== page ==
3. The US Appeal submission says Assange went to “extraordinary and cunning lengths to avoid extradition [showing himself] sophisticated … adept [in the] global arena [so claims of mental health issues as a] bar to extradition must be approached with anxious scrutiny.”
  4. Writing today in RT, George Galloway notes: “The bizarre argument of the Biden government’s English counsel may be a unique non sequitur. Julian can’t be a suicide risk, she argued, because he had “secretly fathered children” with his fiancée. I’ve never heard such nonsense. Doesn’t every man father his children secretly? Do some men do it publicly? Did she mean out of wedlock? How quaint. Are married fathers more likely to be suicide risks? Or did she mean that he was a father at all? Are childless men more likely to be a suicide risk? So mindless are these contentions, it’s a wonder how anyone could take fees for arguing them, more wondrous that any judge could side with them.”

6 Replies to “Julian: yesterday’s High Court ruling

  1. Problem is one side is playing by the Marquis of Queensbury rules and the other is not.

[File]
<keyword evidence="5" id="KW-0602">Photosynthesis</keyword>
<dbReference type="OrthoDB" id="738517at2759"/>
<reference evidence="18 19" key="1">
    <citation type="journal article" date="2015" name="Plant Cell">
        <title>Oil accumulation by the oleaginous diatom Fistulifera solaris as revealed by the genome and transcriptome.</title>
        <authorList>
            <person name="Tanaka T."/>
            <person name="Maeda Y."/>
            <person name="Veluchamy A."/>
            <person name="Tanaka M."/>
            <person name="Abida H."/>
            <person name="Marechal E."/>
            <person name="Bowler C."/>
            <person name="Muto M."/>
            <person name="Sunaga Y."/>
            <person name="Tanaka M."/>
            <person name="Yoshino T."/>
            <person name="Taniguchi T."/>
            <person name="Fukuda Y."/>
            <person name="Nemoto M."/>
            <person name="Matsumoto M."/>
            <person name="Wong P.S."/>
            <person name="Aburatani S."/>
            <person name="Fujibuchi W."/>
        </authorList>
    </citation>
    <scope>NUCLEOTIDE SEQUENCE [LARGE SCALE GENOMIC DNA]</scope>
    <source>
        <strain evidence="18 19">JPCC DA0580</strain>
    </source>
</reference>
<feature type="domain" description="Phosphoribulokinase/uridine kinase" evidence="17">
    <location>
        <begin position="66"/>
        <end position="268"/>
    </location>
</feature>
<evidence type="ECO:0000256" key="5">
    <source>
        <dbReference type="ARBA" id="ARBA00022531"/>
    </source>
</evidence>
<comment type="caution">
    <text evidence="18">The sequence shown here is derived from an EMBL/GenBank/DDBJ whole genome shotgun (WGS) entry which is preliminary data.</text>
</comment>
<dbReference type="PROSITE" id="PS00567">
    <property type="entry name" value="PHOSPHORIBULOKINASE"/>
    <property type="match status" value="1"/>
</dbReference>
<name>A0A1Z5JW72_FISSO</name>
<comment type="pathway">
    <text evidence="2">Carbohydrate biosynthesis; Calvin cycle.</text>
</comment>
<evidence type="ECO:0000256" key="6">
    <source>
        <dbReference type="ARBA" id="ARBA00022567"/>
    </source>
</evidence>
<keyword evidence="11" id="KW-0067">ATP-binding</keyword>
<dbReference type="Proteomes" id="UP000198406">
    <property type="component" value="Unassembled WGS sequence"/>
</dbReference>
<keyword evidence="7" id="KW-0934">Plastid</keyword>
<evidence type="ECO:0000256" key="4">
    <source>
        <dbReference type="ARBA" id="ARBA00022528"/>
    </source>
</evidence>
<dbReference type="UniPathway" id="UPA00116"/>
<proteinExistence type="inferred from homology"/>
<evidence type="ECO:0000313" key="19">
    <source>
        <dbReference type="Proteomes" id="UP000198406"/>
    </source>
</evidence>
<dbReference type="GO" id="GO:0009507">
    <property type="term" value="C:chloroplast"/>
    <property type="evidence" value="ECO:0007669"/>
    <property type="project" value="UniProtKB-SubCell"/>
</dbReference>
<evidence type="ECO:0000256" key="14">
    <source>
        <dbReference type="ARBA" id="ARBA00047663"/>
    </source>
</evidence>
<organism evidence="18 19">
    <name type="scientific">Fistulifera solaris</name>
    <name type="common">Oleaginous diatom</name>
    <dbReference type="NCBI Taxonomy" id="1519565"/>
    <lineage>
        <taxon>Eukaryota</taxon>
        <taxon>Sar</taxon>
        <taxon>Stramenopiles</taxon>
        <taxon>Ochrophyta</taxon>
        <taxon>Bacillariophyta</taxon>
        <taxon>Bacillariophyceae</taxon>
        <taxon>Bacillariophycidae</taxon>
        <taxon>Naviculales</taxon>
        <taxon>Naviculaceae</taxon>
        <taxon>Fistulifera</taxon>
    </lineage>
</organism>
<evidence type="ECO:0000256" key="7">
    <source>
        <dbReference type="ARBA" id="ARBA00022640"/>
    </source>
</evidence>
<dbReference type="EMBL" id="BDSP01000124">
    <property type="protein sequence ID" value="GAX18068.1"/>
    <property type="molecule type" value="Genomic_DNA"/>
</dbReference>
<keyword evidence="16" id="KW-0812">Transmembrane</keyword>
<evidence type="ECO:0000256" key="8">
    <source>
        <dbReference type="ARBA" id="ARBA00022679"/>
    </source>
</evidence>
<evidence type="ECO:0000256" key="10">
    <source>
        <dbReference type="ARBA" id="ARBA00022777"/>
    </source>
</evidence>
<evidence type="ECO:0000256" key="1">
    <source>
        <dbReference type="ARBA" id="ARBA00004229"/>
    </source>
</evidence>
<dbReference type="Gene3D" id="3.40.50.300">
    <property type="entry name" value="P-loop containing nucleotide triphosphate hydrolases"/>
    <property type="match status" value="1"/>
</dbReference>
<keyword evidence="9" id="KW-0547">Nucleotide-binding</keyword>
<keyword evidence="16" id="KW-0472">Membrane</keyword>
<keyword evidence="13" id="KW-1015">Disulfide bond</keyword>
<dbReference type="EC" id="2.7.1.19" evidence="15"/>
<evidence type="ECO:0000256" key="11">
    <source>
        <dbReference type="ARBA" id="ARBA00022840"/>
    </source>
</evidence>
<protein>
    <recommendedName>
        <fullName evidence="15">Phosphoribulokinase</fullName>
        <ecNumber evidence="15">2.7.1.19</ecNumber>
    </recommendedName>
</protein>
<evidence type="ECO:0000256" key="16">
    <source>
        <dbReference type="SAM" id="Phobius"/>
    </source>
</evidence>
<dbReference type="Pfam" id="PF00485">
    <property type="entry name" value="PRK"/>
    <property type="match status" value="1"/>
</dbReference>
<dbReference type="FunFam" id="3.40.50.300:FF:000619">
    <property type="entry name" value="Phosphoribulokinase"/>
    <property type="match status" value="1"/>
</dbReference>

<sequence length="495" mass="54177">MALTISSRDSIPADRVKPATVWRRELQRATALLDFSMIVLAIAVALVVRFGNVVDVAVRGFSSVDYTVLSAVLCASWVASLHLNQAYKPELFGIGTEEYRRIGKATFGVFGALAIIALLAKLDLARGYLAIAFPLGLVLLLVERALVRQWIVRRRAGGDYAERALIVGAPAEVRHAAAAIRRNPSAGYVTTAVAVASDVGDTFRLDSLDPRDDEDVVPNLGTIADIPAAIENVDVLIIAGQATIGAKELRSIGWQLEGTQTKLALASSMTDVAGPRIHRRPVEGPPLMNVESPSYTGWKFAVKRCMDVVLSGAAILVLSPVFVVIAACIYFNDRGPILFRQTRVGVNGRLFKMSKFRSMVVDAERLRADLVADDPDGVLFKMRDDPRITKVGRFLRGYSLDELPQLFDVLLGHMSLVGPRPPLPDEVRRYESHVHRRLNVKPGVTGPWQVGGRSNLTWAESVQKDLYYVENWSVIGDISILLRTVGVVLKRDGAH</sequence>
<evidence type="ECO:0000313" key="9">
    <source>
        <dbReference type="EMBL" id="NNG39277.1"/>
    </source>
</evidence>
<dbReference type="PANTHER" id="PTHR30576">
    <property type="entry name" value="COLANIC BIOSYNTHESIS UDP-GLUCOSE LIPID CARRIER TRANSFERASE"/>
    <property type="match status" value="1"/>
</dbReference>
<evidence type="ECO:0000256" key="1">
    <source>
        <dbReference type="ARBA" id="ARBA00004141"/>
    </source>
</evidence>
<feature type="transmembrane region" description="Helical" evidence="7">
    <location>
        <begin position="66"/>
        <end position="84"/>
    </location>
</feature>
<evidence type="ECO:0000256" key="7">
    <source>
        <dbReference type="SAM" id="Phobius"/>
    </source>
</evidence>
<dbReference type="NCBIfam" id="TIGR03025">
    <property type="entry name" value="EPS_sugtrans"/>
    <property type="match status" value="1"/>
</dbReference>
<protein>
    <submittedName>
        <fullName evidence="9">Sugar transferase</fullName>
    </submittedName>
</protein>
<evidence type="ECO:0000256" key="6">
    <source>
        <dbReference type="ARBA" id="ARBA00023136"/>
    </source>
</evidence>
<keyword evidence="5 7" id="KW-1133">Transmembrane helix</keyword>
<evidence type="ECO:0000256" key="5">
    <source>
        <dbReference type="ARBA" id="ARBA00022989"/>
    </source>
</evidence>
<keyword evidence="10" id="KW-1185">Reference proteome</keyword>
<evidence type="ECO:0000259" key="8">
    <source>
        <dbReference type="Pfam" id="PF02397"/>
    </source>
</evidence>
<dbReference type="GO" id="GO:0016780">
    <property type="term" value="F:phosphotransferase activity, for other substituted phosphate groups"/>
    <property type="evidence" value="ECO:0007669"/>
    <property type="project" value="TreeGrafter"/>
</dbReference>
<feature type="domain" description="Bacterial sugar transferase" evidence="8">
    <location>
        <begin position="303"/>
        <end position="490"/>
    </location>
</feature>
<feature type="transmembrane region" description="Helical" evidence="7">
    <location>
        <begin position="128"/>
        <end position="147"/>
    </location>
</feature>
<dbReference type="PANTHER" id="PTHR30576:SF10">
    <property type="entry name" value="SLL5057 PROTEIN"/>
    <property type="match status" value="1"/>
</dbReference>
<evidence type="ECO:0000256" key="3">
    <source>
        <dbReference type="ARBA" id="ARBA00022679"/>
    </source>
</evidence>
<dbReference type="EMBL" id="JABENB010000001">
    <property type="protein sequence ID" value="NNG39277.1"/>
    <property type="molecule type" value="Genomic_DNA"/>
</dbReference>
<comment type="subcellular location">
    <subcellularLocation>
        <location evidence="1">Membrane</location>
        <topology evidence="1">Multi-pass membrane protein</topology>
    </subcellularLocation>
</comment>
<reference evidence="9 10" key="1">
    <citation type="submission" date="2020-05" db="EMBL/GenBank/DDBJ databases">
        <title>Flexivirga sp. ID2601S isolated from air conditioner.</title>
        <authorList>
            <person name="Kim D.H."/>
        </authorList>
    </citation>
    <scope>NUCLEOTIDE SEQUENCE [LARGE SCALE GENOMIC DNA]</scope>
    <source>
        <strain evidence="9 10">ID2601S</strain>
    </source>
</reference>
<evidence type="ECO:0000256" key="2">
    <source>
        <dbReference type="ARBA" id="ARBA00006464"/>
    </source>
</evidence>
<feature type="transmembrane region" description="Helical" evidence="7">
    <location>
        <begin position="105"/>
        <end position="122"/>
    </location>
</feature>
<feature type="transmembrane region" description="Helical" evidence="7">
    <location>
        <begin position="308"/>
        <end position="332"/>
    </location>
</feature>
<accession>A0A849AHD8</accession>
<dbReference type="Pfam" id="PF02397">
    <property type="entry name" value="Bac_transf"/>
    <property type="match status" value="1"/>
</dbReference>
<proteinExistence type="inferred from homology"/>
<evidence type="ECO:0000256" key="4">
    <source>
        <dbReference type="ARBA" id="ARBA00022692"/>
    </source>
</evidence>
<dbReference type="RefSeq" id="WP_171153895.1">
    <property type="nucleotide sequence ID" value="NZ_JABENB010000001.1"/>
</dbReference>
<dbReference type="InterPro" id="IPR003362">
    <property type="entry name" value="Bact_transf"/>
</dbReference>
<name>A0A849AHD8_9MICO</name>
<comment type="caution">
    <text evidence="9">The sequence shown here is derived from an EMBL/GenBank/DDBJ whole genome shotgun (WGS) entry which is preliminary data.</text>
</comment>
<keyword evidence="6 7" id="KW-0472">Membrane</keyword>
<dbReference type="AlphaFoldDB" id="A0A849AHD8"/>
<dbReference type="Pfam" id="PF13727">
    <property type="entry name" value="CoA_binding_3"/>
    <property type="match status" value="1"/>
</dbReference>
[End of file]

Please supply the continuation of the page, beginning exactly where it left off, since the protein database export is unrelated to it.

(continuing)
When the deck is so blatantly rigged to the extent that anyone shining a light on crimes, which even today result in capital punishment when official enemies commit them, or those reporting such trials are themselves jailed on trumped up charges by corrupt judges and legal systems* the options for a just outcome are severely limited and lie outside of those rigged rules.

    I recall attending both of the large demonstrations in London against the then up and coming illegal and criminal invasion of Iraq. On both occasions it was obvious that protest, to paraphrase a well known science fiction trope, was futile. Short of everyone attending decamping to Iraq to act as human shields there was no practical option within the framework accepted by everyone including protestors to prevent the application of a decision which had already been made and for which justification was desperately being sought.